The Council devoted the last months of its life to preparations for the first International Bahá'í Convention. To this all members of all National Spiritual Assemblies were invited to attend and cast their ballots for the first Universal House of Justice. The Council had to prepare for the possible attendance of 504 people. Of course not all could attend, those unable to would send in absentee ballots. In the end, 288 attended. "It was the greatest mass pilgrimage ever to have been made to the World Center of our Faith," reported a member of the United States N.S.A.[26] She would never have dreamed that number is now very near the normal size of pilgrim groups.

    The last letter from the Hands of the Cause to the International Council, dated 12 April 1961, on the eve of the World Congress and the election of the House of Justice, begins with thanks and appreciation to the Council expressing, "...deep appreciation of the services they have rendered the Cause of God since they assumed their duties after their election in 1961. Collectively and severally they have greatly contributed to strengthening the World Center of the Faith and to carrying out those duties specified for that body by our dearly-beloved Guardian.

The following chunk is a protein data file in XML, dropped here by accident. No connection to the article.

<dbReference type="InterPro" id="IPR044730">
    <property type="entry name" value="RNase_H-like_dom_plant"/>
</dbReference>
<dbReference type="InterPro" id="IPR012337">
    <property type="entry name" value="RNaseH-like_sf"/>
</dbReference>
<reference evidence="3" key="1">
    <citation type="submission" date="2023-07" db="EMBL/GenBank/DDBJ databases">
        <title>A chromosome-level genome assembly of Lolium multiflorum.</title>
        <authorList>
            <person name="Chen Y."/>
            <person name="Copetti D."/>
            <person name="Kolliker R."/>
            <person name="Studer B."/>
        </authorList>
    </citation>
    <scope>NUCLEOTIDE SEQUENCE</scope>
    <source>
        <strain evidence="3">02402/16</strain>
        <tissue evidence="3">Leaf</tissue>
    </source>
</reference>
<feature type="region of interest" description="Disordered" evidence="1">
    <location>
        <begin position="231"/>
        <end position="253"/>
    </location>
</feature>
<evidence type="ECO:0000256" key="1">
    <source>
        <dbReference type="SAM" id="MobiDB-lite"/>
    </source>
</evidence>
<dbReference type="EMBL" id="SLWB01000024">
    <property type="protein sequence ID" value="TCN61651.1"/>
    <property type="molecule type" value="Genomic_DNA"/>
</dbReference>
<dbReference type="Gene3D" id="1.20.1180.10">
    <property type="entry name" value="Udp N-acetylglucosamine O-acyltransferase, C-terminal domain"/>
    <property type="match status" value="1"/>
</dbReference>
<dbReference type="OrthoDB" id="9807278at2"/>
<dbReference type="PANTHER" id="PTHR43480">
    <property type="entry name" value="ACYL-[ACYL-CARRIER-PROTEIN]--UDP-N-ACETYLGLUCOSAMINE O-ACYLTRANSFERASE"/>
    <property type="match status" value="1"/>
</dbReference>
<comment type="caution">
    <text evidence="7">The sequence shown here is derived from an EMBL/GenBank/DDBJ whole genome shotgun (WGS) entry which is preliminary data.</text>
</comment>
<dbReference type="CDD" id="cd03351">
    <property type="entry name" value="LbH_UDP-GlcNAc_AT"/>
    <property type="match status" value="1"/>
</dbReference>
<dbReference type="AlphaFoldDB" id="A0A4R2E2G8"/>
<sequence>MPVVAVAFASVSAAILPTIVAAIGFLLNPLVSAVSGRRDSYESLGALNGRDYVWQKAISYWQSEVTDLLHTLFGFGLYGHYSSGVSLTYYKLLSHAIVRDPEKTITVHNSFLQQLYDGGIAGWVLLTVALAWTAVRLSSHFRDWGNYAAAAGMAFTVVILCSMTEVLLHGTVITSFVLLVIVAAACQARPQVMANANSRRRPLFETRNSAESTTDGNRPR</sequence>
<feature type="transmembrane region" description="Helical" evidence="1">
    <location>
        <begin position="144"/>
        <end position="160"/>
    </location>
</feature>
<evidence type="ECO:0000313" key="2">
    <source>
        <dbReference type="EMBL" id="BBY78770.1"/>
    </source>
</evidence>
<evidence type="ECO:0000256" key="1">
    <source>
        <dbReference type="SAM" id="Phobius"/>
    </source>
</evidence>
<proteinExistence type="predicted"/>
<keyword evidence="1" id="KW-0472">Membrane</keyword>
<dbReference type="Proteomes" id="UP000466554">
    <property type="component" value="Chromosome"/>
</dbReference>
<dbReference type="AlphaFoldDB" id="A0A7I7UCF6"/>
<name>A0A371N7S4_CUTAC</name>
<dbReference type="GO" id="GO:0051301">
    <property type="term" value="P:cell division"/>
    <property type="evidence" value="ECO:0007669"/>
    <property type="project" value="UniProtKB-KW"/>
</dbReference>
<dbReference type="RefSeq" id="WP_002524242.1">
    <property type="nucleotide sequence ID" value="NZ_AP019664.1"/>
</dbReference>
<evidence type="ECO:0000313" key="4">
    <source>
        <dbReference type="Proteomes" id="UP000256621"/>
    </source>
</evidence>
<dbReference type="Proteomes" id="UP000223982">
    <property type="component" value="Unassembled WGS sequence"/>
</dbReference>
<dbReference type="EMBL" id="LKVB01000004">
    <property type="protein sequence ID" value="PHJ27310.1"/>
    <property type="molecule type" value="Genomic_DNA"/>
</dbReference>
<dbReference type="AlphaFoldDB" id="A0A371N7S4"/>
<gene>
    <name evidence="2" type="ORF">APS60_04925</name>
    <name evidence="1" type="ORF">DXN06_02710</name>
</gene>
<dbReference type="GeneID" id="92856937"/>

"The Hands in the Holy Land wish, on their own behalf, to assure the Council members of their appreciation of the valuable assistance they have given them locally in so many ways, and to assure them our association has been not only a fruitful and pleasant one, but a source of comfort and strength to us." [27]


    One hundred years after Bahá'ú'lláh publicly proclaimed the advent of His mission, on the first day of Ridván 120 B.E., ballots were cast to elect the first Universal House of Justice. The purpose and life of the International Bahá'í council had come to a successful conclusion and a chapter of Bahá'í history came to a close. The intention of the Guardian, the hopes of `Abdu'l-Bahá and the plan of Bahá'u'lláh had been fulfilled. The supreme institution of the Cause of God, the Baytu'l-i-Azam, the "source of all good, freed from all error," had become a physical reality.

    The life of the International Bahá'í Council had come to a successful consummation and a chapter of Bahá'í history brilliantly closed.


    1.         Bahá'u'lláh, Tablets of Bahá'u'lláh Revealed after the Kitab-i-Aqdas (Haifa: Bahá'í World Center, 1978) p. 26.        

    2.         Tablets, p. 93.

    3.         newly translated tablet, The Universal House of Justice, a compilation, (Oakham: Bahá'í Publishing Trust, 1984) p. 11.

    4.         Will & Testament of `Abdul-Bahá.

    5.         newly translated tablet, The Universal House of Justice, a compilation, p. 10-11.